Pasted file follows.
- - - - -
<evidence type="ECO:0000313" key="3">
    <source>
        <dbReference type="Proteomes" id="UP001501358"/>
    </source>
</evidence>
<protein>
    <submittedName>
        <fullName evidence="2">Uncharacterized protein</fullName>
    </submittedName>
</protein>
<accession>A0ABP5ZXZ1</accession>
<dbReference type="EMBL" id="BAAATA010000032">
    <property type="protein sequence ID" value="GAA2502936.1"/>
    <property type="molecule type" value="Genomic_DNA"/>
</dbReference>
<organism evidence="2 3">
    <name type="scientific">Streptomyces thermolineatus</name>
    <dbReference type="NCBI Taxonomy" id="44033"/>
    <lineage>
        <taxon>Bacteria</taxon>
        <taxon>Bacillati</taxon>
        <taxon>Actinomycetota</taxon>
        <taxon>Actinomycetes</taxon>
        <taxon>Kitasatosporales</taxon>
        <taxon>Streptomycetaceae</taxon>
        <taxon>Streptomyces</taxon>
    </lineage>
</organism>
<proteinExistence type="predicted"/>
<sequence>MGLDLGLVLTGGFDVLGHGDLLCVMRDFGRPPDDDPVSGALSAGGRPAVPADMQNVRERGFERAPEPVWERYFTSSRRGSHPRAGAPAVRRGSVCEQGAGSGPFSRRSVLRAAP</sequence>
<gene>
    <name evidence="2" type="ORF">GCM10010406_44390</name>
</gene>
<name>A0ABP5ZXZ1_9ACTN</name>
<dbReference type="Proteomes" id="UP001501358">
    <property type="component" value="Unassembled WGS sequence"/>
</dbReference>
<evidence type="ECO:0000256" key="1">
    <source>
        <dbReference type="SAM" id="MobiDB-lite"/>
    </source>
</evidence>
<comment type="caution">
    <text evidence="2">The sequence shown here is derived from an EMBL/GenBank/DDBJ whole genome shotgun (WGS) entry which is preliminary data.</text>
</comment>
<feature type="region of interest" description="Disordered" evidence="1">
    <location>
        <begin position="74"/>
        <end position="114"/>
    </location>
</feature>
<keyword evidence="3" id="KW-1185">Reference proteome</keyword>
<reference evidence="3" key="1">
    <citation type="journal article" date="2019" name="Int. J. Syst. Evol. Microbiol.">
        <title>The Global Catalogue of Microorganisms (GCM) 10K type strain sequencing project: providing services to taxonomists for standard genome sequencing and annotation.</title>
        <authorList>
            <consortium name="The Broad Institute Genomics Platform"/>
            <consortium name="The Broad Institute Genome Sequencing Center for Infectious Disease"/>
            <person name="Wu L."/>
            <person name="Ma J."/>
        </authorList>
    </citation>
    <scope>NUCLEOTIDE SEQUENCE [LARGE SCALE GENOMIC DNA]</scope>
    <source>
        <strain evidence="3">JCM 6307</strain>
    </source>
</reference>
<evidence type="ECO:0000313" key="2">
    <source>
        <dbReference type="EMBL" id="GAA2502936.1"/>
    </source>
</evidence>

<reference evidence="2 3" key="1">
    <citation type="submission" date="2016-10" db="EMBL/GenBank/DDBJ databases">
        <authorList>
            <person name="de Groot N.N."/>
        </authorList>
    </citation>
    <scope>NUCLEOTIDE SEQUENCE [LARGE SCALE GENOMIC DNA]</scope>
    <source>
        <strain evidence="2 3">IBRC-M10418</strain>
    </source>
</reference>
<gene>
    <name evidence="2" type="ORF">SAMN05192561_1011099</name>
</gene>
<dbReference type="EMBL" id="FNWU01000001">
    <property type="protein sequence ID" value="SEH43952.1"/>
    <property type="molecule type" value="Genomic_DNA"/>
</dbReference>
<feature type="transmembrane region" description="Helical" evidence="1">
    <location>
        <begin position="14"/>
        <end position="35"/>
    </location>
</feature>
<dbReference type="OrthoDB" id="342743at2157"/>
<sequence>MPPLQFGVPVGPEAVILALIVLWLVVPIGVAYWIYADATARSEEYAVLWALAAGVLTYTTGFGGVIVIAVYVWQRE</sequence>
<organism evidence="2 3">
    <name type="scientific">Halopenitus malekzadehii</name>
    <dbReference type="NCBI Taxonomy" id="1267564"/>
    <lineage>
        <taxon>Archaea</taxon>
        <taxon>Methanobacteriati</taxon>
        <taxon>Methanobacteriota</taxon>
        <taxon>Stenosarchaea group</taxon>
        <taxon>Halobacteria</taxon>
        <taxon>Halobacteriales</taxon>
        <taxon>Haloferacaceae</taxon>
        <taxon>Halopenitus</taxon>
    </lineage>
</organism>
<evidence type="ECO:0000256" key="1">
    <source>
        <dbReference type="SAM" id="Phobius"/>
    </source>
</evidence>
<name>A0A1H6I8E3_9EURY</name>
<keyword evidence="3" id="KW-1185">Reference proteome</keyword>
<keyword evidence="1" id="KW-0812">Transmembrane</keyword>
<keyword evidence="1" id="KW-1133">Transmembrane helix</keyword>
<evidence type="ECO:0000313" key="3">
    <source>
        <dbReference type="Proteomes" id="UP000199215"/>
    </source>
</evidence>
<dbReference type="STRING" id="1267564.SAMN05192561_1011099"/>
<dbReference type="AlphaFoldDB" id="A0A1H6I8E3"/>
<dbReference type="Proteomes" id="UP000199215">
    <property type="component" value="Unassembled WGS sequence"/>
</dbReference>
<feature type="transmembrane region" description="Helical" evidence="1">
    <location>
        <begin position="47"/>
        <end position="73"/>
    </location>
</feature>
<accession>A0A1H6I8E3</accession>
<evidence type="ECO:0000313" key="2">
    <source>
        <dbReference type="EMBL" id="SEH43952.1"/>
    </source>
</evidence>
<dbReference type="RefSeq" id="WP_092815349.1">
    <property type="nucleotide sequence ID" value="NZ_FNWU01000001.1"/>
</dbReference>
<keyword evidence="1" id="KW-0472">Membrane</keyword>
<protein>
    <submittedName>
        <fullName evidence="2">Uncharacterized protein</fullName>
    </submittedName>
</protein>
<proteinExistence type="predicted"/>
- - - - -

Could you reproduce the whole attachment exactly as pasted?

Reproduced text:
<evidence type="ECO:0000313" key="3">
    <source>
        <dbReference type="Proteomes" id="UP001501358"/>
    </source>
</evidence>
<protein>
    <submittedName>
        <fullName evidence="2">Uncharacterized protein</fullName>
    </submittedName>
</protein>
<accession>A0ABP5ZXZ1</accession>
<dbReference type="EMBL" id="BAAATA010000032">
    <property type="protein sequence ID" value="GAA2502936.1"/>
    <property type="molecule type" value="Genomic_DNA"/>
</dbReference>
<organism evidence="2 3">
    <name type="scientific">Streptomyces thermolineatus</name>
    <dbReference type="NCBI Taxonomy" id="44033"/>
    <lineage>
        <taxon>Bacteria</taxon>
        <taxon>Bacillati</taxon>
        <taxon>Actinomycetota</taxon>
        <taxon>Actinomycetes</taxon>
        <taxon>Kitasatosporales</taxon>
        <taxon>Streptomycetaceae</taxon>
        <taxon>Streptomyces</taxon>
    </lineage>
</organism>
<proteinExistence type="predicted"/>
<sequence>MGLDLGLVLTGGFDVLGHGDLLCVMRDFGRPPDDDPVSGALSAGGRPAVPADMQNVRERGFERAPEPVWERYFTSSRRGSHPRAGAPAVRRGSVCEQGAGSGPFSRRSVLRAAP</sequence>
<gene>
    <name evidence="2" type="ORF">GCM10010406_44390</name>
</gene>
<name>A0ABP5ZXZ1_9ACTN</name>
<dbReference type="Proteomes" id="UP001501358">
    <property type="component" value="Unassembled WGS sequence"/>
</dbReference>
<evidence type="ECO:0000256" key="1">
    <source>
        <dbReference type="SAM" id="MobiDB-lite"/>
    </source>
</evidence>
<comment type="caution">
    <text evidence="2">The sequence shown here is derived from an EMBL/GenBank/DDBJ whole genome shotgun (WGS) entry which is preliminary data.</text>
</comment>
<feature type="region of interest" description="Disordered" evidence="1">
    <location>
        <begin position="74"/>
        <end position="114"/>
    </location>
</feature>
<keyword evidence="3" id="KW-1185">Reference proteome</keyword>
<reference evidence="3" key="1">
    <citation type="journal article" date="2019" name="Int. J. Syst. Evol. Microbiol.">
        <title>The Global Catalogue of Microorganisms (GCM) 10K type strain sequencing project: providing services to taxonomists for standard genome sequencing and annotation.</title>
        <authorList>
            <consortium name="The Broad Institute Genomics Platform"/>
            <consortium name="The Broad Institute Genome Sequencing Center for Infectious Disease"/>
            <person name="Wu L."/>
            <person name="Ma J."/>
        </authorList>
    </citation>
    <scope>NUCLEOTIDE SEQUENCE [LARGE SCALE GENOMIC DNA]</scope>
    <source>
        <strain evidence="3">JCM 6307</strain>
    </source>
</reference>
<evidence type="ECO:0000313" key="2">
    <source>
        <dbReference type="EMBL" id="GAA2502936.1"/>
    </source>
</evidence>

<reference evidence="2 3" key="1">
    <citation type="submission" date="2016-10" db="EMBL/GenBank/DDBJ databases">
        <authorList>
            <person name="de Groot N.N."/>
        </authorList>
    </citation>
    <scope>NUCLEOTIDE SEQUENCE [LARGE SCALE GENOMIC DNA]</scope>
    <source>
        <strain evidence="2 3">IBRC-M10418</strain>
    </source>
</reference>
<gene>
    <name evidence="2" type="ORF">SAMN05192561_1011099</name>
</gene>
<dbReference type="EMBL" id="FNWU01000001">
    <property type="protein sequence ID" value="SEH43952.1"/>
    <property type="molecule type" value="Genomic_DNA"/>
</dbReference>
<feature type="transmembrane region" description="Helical" evidence="1">
    <location>
        <begin position="14"/>
        <end position="35"/>
    </location>
</feature>
<dbReference type="OrthoDB" id="342743at2157"/>
<sequence>MPPLQFGVPVGPEAVILALIVLWLVVPIGVAYWIYADATARSEEYAVLWALAAGVLTYTTGFGGVIVIAVYVWQRE</sequence>
<organism evidence="2 3">
    <name type="scientific">Halopenitus malekzadehii</name>
    <dbReference type="NCBI Taxonomy" id="1267564"/>
    <lineage>
        <taxon>Archaea</taxon>
        <taxon>Methanobacteriati</taxon>
        <taxon>Methanobacteriota</taxon>
        <taxon>Stenosarchaea group</taxon>
        <taxon>Halobacteria</taxon>
        <taxon>Halobacteriales</taxon>
        <taxon>Haloferacaceae</taxon>
        <taxon>Halopenitus</taxon>
    </lineage>
</organism>
<evidence type="ECO:0000256" key="1">
    <source>
        <dbReference type="SAM" id="Phobius"/>
    </source>
</evidence>
<name>A0A1H6I8E3_9EURY</name>
<keyword evidence="3" id="KW-1185">Reference proteome</keyword>
<keyword evidence="1" id="KW-0812">Transmembrane</keyword>
<keyword evidence="1" id="KW-1133">Transmembrane helix</keyword>
<evidence type="ECO:0000313" key="3">
    <source>
        <dbReference type="Proteomes" id="UP000199215"/>
    </source>
</evidence>
<dbReference type="STRING" id="1267564.SAMN05192561_1011099"/>
<dbReference type="AlphaFoldDB" id="A0A1H6I8E3"/>
<dbReference type="Proteomes" id="UP000199215">
    <property type="component" value="Unassembled WGS sequence"/>
</dbReference>
<feature type="transmembrane region" description="Helical" evidence="1">
    <location>
        <begin position="47"/>
        <end position="73"/>
    </location>
</feature>
<accession>A0A1H6I8E3</accession>
<evidence type="ECO:0000313" key="2">
    <source>
        <dbReference type="EMBL" id="SEH43952.1"/>
    </source>
</evidence>
<dbReference type="RefSeq" id="WP_092815349.1">
    <property type="nucleotide sequence ID" value="NZ_FNWU01000001.1"/>
</dbReference>
<keyword evidence="1" id="KW-0472">Membrane</keyword>
<protein>
    <submittedName>
        <fullName evidence="2">Uncharacterized protein</fullName>
    </submittedName>
</protein>
<proteinExistence type="predicted"/>